I had a key to Unci’s house. She gave it to me for my 12th birthday. When I asked her about it, she told me, “Hoksila, one day I’m gonna croak and someone needs to get my corpse out before it stinks up my house.”
     Everything inside looked the same. There were cups on the kitchen counter with coffee residue on the bottom. I guessed they were from her last day on earth. I walked to the living room and saw the large portrait of my grandparents on their wedding day in 1962. Tunkasila had his war bonnet on and Unci was next to him in a traditional Lakota dress. I loved that picture of them because it was proof they had been happy with each other.
     Before I left, I went to Unci’s bedroom. As much as I visited her house when I was little, she never let me go to her room. Even when I got older, she told me I could go in her room when I turned 35. So I swung the door open and saw a mattress on the floor. There was a picture next to it turned face down and I assumed it was of Tunkasila or Ina. But it was a picture of me when I was a newborn.
     As I pedaled back home, Ate and Ina drove past me. They stopped the car, waiting for me to catch up. When I got to them, they asked if I had started working on the eulogy yet. I told them I was still thinking about it.
     “Nimo, the funeral’s tomorrow, you gotta say something,” Ate said.
     “Load your bike on the rack, we’ll drive you home,” Ina said. I put my bike up and got in the backseat of the car. My parents were upset that I hadn’t written anything down and I agreed with them. Unci wasn’t a huge part of my life, but she was the only grandparent I had in my life. Not being able to talk about her made me look like a total jerk.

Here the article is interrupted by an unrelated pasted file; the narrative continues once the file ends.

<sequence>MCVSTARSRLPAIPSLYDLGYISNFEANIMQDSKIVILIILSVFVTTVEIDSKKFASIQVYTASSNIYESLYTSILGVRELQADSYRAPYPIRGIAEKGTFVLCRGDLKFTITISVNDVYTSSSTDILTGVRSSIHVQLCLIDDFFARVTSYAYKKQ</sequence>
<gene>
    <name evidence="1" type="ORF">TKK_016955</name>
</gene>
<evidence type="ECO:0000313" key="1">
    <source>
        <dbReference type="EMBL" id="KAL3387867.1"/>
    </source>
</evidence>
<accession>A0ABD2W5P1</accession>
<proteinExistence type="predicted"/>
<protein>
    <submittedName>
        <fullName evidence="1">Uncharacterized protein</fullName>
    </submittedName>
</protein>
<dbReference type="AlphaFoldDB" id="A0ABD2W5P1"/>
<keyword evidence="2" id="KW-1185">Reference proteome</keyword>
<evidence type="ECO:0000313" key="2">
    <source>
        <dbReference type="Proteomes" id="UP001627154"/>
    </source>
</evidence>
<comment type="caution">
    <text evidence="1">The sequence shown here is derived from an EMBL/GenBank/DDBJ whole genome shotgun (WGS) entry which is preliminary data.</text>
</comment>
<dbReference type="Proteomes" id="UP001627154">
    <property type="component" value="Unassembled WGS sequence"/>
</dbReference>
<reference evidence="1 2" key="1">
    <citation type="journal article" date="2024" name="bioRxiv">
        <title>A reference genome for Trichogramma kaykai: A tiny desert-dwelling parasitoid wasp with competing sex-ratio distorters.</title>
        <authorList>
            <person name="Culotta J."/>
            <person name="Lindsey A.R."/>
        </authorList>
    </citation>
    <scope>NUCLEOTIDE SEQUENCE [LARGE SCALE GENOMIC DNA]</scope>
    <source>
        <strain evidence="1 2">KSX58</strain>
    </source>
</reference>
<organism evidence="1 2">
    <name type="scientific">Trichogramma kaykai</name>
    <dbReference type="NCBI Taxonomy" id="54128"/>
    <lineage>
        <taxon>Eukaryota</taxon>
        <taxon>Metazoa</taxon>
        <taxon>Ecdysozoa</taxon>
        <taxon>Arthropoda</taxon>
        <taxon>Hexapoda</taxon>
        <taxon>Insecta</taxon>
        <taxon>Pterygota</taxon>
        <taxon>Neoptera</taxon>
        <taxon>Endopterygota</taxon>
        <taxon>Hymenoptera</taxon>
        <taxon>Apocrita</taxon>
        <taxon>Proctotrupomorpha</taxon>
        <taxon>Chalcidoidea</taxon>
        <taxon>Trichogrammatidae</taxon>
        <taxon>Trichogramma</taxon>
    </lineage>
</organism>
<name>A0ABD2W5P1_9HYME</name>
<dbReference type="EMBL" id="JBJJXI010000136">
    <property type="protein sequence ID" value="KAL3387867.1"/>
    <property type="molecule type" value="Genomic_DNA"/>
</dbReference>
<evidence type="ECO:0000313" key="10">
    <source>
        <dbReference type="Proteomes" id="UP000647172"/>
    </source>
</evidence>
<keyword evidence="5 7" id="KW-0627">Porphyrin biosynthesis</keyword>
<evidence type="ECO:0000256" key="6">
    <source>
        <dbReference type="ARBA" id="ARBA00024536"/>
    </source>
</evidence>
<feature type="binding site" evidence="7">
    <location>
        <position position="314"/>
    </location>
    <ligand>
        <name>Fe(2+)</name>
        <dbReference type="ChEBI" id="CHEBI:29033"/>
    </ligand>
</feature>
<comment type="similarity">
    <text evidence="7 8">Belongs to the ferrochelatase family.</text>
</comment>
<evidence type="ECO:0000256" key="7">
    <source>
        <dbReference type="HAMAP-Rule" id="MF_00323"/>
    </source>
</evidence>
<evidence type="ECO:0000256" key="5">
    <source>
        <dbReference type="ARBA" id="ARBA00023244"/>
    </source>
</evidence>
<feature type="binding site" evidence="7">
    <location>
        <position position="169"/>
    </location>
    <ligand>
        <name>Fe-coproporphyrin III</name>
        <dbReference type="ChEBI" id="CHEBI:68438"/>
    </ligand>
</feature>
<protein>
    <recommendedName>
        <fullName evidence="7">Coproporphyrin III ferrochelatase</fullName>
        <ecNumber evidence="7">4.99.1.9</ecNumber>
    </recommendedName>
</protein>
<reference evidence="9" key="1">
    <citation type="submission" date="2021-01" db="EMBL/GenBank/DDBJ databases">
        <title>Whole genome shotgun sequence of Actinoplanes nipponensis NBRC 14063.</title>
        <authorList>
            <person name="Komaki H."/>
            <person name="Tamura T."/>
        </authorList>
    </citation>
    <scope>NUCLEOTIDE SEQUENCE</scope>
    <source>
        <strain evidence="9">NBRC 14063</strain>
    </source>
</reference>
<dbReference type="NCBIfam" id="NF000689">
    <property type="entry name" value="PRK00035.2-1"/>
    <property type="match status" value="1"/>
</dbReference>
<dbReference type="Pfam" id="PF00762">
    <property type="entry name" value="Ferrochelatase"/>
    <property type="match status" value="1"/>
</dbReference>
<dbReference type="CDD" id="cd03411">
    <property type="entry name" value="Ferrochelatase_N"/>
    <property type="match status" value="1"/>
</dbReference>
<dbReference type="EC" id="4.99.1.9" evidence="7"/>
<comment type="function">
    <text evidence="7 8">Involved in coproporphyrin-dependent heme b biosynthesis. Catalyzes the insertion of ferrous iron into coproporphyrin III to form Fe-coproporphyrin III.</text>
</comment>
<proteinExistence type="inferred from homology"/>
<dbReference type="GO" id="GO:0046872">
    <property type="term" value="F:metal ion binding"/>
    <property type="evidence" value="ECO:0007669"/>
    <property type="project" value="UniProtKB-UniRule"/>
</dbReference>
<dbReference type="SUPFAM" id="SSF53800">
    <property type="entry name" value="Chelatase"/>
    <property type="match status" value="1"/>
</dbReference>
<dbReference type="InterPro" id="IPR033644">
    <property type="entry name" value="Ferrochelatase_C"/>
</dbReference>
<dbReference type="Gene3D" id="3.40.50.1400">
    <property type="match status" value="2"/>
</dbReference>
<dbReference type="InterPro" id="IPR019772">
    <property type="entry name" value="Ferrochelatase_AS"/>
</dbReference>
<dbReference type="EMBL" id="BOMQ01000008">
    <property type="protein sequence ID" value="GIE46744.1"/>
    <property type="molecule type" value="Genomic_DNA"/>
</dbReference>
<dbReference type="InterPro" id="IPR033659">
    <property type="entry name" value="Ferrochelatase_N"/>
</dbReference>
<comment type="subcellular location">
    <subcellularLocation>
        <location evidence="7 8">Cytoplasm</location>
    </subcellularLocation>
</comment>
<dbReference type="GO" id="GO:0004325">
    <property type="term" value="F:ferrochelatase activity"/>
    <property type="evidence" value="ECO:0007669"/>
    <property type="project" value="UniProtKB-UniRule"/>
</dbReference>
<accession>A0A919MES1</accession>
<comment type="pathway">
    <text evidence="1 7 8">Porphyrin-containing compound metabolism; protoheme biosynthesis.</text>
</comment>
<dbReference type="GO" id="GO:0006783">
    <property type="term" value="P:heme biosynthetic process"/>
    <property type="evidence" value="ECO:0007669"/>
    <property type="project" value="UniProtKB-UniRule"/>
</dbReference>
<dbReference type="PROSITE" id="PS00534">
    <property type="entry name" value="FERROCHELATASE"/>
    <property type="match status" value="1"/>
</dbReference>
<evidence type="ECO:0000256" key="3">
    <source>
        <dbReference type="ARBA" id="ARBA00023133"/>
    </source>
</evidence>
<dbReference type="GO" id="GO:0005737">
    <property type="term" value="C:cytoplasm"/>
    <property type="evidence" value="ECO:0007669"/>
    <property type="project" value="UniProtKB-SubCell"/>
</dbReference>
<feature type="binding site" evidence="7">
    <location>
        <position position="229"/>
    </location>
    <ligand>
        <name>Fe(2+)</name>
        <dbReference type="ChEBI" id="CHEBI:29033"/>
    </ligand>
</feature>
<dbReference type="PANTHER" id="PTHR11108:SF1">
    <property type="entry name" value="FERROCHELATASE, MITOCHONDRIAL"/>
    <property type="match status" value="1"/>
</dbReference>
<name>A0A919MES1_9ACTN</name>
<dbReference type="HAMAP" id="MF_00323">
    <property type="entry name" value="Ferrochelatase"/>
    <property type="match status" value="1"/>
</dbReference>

In the night, I sat on the porch with a notepad, scribbling notes about Unci. Everything I wrote was either not important or not nice. Hi everyone, my name is Geronimo Thunderclap and my unci was a severe alcoholic who didn’t have a bed. Please leave all food with my parents. If you brought anything sweet, please give it to me. Thanks for stopping by!
     “Son, you’re still up?” Ate said when he stepped out on the porch with a glass of water in his hand. “It’s one in the morning.”
     “I’m trying to come up with something decent,” I said. “Is Ina still awake?”
     “No, she knocked right out but she kept kicking me, so I’m up now. You ready for your big moment tomorrow?”
     “I got nothing,” I admitted. “I’ll go up there and say whatever. I wish Unci had told me she picked me before she died.”
     “Son, you can’t prepare for things like this,” Ate said. “This afternoon, me and Ina went to the funeral home and the people there were talking at 50 miles an hour. Ina threw her hands up and told them, ‘forget it, I’ll bury her in my backyard.’”
     “Hey Ate,” I said. “When your time comes, where do you wanna be buried?”
     “Aw Nimo,” Ate sighed. “When I die, just do me one favor – miss me.”